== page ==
What to do when you are called for jury service

Jury service

  1. The University will grant staff time off for jury service.  
  2. If you are called for jury service, you must inform your College Pro-Vice-Chancellor and College Registrar (for staff in Colleges) or your Director of Professional Service (for staff in Professional Services) and HR Services.  
  3. If jury service lasts for less than half a day, you must return to work for the remainder of the day, wherever practicable.  
  4. You should keep your line manager regularly informed about how long you are likely to be away from work.
  5. You must claim “loss of earnings” from Her Majesty’s Courts Service (HMCS). To do this, you should forward a HMCS “Certificate of Loss of Earning or Benefit” to Employee Services in HR Services for completion then pass the completed form to the Court.
  6. To ensure that the you are not disadvantaged by any delay in the payment by the Court of loss of earnings, the University will continue to pay you your normal pay until you have received notification from HMCS of the loss of earnings.
  7. You must send the original copy of the remittance advice sent by HMCS to Employee Services in HR Services immediately after you receive it. You are under a duty to notify Human Resources of all loss of earnings compensation received from HMCS.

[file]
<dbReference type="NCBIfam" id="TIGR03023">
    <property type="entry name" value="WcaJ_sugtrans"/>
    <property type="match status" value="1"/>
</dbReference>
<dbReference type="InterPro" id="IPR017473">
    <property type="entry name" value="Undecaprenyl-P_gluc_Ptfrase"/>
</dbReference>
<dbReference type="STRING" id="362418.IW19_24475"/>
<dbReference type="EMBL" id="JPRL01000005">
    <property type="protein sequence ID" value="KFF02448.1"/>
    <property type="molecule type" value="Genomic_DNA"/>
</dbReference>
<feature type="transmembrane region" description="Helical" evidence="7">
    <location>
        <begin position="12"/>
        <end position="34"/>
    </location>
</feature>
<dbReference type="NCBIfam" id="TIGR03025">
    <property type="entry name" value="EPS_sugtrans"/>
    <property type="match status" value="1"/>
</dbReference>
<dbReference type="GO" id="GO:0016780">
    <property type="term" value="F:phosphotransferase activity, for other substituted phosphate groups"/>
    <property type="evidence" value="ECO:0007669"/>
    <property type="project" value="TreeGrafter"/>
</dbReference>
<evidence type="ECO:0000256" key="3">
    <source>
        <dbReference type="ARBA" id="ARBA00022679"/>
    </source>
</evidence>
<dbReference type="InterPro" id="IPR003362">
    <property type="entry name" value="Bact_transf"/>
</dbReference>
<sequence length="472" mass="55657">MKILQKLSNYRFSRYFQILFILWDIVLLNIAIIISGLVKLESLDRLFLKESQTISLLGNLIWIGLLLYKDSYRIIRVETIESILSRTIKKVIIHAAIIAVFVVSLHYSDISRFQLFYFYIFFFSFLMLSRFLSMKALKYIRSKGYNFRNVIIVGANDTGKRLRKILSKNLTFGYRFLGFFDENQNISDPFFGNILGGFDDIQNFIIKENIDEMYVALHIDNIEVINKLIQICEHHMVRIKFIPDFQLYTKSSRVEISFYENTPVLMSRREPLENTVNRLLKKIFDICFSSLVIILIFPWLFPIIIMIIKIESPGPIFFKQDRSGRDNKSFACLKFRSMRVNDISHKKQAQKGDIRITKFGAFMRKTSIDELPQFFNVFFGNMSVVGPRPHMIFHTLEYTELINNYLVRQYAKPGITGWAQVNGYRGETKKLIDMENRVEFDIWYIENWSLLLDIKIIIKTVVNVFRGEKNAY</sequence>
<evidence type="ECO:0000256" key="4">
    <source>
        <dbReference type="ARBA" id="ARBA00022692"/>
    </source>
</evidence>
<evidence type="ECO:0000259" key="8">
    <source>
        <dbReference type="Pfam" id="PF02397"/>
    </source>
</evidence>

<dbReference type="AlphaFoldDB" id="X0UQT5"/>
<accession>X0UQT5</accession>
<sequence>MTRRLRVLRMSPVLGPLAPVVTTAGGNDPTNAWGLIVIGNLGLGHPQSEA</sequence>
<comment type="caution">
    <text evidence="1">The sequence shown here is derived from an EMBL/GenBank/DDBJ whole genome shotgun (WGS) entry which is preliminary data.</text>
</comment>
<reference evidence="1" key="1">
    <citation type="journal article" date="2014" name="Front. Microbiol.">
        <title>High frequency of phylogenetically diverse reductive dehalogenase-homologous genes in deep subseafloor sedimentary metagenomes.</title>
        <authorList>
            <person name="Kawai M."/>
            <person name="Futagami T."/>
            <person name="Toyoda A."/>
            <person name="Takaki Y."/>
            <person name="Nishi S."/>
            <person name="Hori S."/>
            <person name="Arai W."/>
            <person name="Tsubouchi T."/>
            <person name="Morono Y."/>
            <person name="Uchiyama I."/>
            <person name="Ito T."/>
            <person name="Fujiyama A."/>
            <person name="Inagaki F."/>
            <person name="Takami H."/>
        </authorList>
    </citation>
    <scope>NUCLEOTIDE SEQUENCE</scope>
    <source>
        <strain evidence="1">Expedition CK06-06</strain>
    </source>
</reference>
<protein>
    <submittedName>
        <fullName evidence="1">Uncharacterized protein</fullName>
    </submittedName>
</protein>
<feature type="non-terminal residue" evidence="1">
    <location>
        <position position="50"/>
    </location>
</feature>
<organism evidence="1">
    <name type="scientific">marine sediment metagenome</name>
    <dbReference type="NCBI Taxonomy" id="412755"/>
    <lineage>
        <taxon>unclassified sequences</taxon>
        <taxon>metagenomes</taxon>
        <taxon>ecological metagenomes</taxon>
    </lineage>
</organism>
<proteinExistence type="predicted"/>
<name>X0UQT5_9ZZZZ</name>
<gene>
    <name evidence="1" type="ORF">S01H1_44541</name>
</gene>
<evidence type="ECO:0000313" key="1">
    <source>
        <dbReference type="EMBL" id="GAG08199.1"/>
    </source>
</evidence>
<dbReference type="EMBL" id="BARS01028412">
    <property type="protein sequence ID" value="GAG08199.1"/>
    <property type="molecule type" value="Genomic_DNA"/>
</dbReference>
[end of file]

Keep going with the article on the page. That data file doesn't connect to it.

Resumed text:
8. In accordance with the paragraph 9(b) on jury service outlined in the Conditions of Employment, the University will make an adjustment to your salary so that your net pay (after statutory deductions) plus the loss of earnings compensation received from HMCS equals normal net pay. Pension contributions will not be affected. (No further authority to adjust pay is required from since this is provided for within the Conditions of Employment.)

For example:

  • Normal net pay is £850 per calendar month;
  • This month, you have received £50 loss of earnings from HMRC;
  • Net pay this month is £800 (ie a deduction of £50 is made to net pay after the application of all other deductions and reductions).